Royal Forestry Society warning on Lyme disease for forestry workers

by Michael Smith (Veshengro)

Just in time for tick season the Royal Forestry Society (RFS) has produced a new fact sheet designed to prevent forestry workers and members of the public visiting forests and woodlands getting Lyme disease. The move is seen as particularly important because the disease is becoming more common and the symptoms can be severe.

The disease is caused by Borrelia bacteria transferred from infected wildlife to humans, through a tick bite. In the UK the disease is usually carried by lxodes ricinus – known as the sheep, deer or woodland tick.

The disease starts as a rash, but can lead to meningitis, facial palsy, nerve damage and arthritis. It can be treated by antibiotics, but if left undiagnosed complicated treatment may be needed. In the United States fatalities have been reported resultant from Lyme Disease.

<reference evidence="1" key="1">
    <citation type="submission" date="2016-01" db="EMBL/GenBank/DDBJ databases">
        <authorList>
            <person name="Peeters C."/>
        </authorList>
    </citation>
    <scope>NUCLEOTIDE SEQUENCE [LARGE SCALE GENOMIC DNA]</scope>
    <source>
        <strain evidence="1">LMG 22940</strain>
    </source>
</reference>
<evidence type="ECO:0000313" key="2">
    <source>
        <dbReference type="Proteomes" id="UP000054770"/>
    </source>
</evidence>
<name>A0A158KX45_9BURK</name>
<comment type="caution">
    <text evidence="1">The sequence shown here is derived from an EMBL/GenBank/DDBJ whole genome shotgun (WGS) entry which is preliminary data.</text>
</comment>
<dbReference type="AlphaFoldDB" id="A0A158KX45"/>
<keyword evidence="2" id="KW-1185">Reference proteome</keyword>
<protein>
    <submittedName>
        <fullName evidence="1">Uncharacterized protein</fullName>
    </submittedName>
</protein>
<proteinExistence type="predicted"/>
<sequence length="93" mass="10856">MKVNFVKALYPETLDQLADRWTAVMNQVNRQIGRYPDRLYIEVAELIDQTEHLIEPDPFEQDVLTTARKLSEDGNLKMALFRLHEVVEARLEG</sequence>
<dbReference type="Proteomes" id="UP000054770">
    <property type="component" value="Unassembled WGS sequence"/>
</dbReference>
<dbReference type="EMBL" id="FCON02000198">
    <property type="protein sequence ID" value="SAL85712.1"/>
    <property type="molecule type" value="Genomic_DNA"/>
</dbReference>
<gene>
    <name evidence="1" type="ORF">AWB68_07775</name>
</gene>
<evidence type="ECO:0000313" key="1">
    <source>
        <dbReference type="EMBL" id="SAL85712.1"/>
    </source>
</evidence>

Simple measures, such as wearing appropriate clothing or cleaning boots after use, can help reduce the incidence of the disease.

RFS chief executive Dr John Jackson said: “Lyme disease is a major problem in Europe and North America. Although it is still relatively uncommon in this country, there have been 6,000 cases since 1999 and numbers are steadily increasing.”

The ticks are particularly active in late spring, early summer and autumn. Not all areas are infected, but the New Forest, South Downs, Thetford Forest, North York Moors, the Lake District and the Scottish Highlands are regarded as high risk areas.

One should, however, regardless, consider all areas as potentially dangerous as there is no guarantee, same as with the no-see-um midge, that infected insects do not colonize other areas.

The Ticks and Lyme Disease factsheet can be downloaded from the RFS website

© 2010